We live and work in a mobile-first, cloud-first world. But the cloud revolution hasn’t happened the way many people expected it to happen. Instead of organizations moving everything wholesale to the cloud in a “lift and shift” approach, it’s happened just like the introduction of every other “big new thing” over the last several decades: cloud technology has ended up being layered on top of what we’re already doing. So now we have desktop apps and SaaS apps and Web apps and mobile apps and cloud apps, and apps that defy categorization. (What is Office 365? Is it a desktop app? A cloud app? A mobile app? The answer is “D. All of the above.”) Read More
While internet usage in the home continues to grow, so does our need to learn, exercise and share internet safety. From posting on social media to using the latest internet-connected toy, it is imperative that everyone from children through older adults learn to use the internet and internet-connected items safely.
Here are a few tips to get those conversations started based on StaySafeOnline recommendations:
Keep a Clean Machine: Those pesky “updates” on our cell phones, PCs and other Internet-connected devices, are designed in part to help keep your devices free of viruses, malware, and other online threats. Don’t ignore them – many times they include patches to recently discovered vulnerabilities.
Lock Down Your Login: One does not need to look hard to find recent examples of large-scale password exposures. Improve account security by enabling robust authentication tools such as bio-metrics or one-time access codes. Let’s Talk About Passwords.
Read Between the Lines: Would you put up a sign on your front door saying, “Nobody is Home?” Of course not but that could be how a bad actor reads your real-time check-in or vacation photo. If you want to share your adventures, lock down who can see your posts or consider posting once you have returned.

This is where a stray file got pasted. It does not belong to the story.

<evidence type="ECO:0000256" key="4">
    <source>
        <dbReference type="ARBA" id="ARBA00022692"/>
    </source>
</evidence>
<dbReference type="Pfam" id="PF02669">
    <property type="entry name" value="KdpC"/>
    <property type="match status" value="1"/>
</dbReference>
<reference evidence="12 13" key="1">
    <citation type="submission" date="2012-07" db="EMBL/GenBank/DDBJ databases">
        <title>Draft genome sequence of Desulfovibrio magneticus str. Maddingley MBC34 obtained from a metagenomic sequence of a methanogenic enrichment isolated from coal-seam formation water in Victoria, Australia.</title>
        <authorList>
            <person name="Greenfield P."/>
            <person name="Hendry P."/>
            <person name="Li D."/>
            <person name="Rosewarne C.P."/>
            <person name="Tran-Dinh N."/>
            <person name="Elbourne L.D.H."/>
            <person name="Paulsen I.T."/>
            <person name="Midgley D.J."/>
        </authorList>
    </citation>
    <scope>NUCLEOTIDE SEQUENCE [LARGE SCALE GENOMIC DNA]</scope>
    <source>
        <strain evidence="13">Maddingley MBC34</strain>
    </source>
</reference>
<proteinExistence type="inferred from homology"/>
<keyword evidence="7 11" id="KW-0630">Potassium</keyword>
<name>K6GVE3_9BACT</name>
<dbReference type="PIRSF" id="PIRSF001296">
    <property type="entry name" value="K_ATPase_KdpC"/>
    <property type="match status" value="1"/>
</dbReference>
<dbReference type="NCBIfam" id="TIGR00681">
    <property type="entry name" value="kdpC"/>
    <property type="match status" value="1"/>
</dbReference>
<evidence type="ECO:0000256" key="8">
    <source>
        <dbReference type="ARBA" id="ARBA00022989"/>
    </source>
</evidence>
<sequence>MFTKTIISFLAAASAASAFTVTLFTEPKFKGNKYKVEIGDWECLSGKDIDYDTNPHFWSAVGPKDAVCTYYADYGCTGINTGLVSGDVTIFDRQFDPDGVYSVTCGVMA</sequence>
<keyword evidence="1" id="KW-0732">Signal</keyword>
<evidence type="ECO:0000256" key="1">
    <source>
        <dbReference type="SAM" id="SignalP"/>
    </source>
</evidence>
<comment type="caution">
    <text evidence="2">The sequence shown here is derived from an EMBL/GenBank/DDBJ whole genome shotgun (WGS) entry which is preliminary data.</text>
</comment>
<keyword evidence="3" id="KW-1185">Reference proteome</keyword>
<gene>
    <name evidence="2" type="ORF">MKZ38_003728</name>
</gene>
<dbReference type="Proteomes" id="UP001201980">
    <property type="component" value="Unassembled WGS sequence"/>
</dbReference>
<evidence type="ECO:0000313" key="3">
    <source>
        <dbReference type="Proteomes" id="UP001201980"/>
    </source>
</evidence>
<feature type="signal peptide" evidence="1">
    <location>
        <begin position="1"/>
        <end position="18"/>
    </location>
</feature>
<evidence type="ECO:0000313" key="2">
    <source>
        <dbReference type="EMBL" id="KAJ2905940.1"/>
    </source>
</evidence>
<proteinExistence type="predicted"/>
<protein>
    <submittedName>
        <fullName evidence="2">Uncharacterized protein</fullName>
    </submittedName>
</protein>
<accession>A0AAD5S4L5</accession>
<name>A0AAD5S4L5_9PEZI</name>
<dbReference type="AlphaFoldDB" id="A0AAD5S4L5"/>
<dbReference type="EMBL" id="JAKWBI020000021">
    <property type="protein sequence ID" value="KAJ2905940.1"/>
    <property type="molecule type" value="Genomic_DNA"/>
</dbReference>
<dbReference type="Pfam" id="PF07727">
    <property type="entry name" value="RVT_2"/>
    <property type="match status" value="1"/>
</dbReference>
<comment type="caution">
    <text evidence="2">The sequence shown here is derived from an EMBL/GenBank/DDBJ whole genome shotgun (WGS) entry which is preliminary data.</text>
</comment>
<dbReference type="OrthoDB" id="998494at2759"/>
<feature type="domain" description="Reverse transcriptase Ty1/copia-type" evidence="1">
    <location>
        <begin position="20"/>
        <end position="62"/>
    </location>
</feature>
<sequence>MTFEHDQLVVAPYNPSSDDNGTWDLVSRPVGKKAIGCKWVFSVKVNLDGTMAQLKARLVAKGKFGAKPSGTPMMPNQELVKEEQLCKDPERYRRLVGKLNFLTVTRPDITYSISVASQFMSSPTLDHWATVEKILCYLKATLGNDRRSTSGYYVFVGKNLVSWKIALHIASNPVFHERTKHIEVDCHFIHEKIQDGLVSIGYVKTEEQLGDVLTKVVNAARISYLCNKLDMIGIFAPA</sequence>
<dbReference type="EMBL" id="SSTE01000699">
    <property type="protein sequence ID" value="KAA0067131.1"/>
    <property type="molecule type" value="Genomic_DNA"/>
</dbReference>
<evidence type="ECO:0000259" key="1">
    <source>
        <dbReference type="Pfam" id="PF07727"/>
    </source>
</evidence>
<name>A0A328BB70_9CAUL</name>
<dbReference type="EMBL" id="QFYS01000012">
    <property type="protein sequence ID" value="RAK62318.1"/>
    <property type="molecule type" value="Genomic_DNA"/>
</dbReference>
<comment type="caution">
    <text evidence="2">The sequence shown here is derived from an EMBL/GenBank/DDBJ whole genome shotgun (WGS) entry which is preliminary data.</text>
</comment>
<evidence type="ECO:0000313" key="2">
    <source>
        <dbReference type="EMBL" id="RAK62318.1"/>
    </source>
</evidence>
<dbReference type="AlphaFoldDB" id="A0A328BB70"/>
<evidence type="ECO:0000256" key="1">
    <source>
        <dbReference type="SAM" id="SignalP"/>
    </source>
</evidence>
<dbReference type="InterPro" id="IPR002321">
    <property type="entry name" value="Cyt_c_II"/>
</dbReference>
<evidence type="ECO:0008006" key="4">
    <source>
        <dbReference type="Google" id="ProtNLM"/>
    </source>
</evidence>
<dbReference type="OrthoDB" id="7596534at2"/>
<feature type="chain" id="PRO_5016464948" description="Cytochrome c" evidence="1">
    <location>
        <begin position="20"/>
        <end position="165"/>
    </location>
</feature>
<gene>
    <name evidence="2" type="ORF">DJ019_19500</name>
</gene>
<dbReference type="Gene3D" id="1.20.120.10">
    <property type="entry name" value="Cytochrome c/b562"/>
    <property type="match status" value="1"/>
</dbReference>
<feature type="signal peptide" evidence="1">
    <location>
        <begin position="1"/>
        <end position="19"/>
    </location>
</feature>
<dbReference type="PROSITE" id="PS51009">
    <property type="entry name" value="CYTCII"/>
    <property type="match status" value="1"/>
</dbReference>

Share with Care: Think carefully about what you are saying about yourself or others before you post. Choices can hurt feelings, betray trust or even come back to bite you in the future.
Back it up: Having a recent copy of your important files and photos can spare you from the ill-effects of device failure and #ransomware.
Protect Personal Information: Personal information is an asset that can be sold for money. Information such as your locations and purchasing habits and even search history is deemed valuable by an array of retailers. Did you know that Medical Records are more valuable on the black market than your credit card numbers?
Be Aware of Incognito Mode: Browsing Incognito can be a great way to ensure that your cookies and site data are not saved. However, parents beware, browsing incognito can allow your home users to visit sites without you being able to track their activity by looking at the browser history.
Avoid Falling for Tricks: From Phishing to Spoofing, bad actors can be very creative in tricking unsuspecting internet users to click on malware. Knowledge is power so keep yourself and your household familiar with how to recognize potential fraudulent attempts to get you to click. Be wary of communications asking you to click or enter private information. When in doubt, contact the organization directly by phone to confirm that the communication is legitimate and to report it if it is not.
Secure Your WiFi Router: Change your WiFi router’s default name in a way that does not let people identify that it’s yours. No using “WoodwardHomeWiFi”. Set a very strong passphrase for your WIFi network. Have fun with it keeping it positive and easy to remember and consider throwing in some numbers to substitute as letters such as “IL0V3THEB3ACH”.
Follow Xiologix for more #cybersecurity information as we participate in the 15th Annual National Cybersecurity Awareness Month and work year-round to help businesses of all sizes protect their digital infrastructure and data. #cyberaware
The digital business model requires organizations to adopt a new approach to securing data and networks. At the same time, technology and networks are evolving, making security more complex.
One of the biggest challenges is the sheer number of security products and vendors inside an organization. According to our technology partner Fortinet, Some larger financial enterprises; for example, use products from as many as 40 or more vendors to secure their networks.
All these products — firewalls, intrusion protection systems, antivirus tools and so on — have their own management systems and generate their own alerts. Since they don’t typically integrate, these disparate products complicate security efforts even further.
The number of alerts generated by separate systems can overwhelm even the most robust security teams, with many alerts going uninvestigated. Read More
Ugh. Passwords. The concept has been around as long as civilization itself. But are they the best way to protect account access in the digital age? How do you insure that people use “strong” passwords? What is a “strong” password, anyway? And when is a password – regardless of its strength – not enough?